$main - identify main module
The $main metacommand appears in the module as part of a remark, either
after the rem keyword or after a single quote. This metacommand may not
appear after an executable statement. The appearance of this metacommand in a
module (file) implies that it is the "main" module.
The main module is the module where the execution of the program begins.
Exactly one module of a program is designated the main module.
The program, "main.b":
print "you are here"
even if compiled with the "-M" switch:
$ basic -M main.b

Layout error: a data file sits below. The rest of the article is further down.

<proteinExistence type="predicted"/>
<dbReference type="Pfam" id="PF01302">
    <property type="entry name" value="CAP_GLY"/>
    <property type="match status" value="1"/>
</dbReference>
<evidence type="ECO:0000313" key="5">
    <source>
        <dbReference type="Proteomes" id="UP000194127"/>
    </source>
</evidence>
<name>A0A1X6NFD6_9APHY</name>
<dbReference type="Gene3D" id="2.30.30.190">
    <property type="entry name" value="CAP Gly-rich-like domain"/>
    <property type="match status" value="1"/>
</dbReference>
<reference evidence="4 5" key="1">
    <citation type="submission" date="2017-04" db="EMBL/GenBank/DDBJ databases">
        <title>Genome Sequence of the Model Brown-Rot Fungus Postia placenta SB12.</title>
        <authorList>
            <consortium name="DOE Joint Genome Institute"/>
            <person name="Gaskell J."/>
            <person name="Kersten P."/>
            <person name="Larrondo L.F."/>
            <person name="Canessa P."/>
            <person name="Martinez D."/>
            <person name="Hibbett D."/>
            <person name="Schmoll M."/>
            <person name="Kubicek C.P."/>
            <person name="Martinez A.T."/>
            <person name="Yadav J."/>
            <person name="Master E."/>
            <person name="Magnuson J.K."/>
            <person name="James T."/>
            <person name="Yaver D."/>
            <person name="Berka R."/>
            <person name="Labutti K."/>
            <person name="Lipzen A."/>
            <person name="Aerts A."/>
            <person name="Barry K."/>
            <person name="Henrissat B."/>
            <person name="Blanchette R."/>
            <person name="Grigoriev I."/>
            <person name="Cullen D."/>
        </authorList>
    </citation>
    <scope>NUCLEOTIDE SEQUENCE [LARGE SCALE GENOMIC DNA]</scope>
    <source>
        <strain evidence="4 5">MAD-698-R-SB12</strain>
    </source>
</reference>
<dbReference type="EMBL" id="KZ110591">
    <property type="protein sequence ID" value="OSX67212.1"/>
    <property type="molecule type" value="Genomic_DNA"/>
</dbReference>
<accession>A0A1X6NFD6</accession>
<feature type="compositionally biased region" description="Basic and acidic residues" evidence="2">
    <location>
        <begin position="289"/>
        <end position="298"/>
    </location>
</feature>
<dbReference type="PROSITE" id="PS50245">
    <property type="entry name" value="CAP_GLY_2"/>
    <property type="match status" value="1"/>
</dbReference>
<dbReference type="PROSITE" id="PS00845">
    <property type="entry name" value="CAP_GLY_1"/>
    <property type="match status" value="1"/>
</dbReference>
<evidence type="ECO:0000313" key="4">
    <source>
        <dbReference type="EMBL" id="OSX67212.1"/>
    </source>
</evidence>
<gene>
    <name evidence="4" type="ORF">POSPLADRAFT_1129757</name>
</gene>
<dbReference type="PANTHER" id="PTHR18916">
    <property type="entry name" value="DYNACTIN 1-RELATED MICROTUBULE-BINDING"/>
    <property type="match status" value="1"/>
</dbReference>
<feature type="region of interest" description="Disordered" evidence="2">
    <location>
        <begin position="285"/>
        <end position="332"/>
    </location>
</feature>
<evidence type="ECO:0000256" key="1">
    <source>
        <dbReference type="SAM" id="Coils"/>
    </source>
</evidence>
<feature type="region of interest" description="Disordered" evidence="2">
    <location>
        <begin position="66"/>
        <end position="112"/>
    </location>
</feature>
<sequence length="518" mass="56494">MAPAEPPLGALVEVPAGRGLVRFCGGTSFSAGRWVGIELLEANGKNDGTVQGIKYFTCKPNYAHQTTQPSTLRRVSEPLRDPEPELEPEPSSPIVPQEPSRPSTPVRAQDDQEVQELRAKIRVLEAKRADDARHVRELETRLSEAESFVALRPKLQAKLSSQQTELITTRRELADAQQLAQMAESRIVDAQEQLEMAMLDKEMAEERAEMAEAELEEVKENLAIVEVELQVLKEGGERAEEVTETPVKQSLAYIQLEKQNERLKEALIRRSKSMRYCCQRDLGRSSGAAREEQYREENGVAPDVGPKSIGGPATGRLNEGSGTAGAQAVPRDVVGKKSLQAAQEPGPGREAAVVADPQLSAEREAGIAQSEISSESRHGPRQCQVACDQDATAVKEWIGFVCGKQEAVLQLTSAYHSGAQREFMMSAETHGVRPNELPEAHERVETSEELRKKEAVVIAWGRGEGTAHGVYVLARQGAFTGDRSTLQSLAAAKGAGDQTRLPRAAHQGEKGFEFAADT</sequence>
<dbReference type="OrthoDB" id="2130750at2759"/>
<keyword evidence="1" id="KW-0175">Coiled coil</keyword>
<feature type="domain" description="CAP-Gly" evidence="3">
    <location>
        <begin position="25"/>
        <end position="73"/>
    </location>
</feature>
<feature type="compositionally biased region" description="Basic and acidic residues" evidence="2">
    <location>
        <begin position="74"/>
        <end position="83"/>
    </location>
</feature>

will compile and load to an executable on its own because it is a main module.
When the compiler is invoked, by default, the first module specified on the
command line is assumed to be the main module. This default can be overridden
and no module assumed to be the main module if the compiler is invoked with the
"-M" switch (see basic(1) in the Supplemental Documentation section of this manual). The "-M" switch is
preferred in the UNIX environment with utilities such as "make" where
assumptions about the position of filenames on the command line are
unconventional. Dispensing with the positional dependence, the method of
identifying the main module with the $main metacommand (and the invocation
of the compiler with the "-M" switch) has been invented and is encouraged by
Basmark. Note that the old method of listing the main module first on the
command line without any special switches remains supported.
The Basmark QuickBASIC Programmerís Manual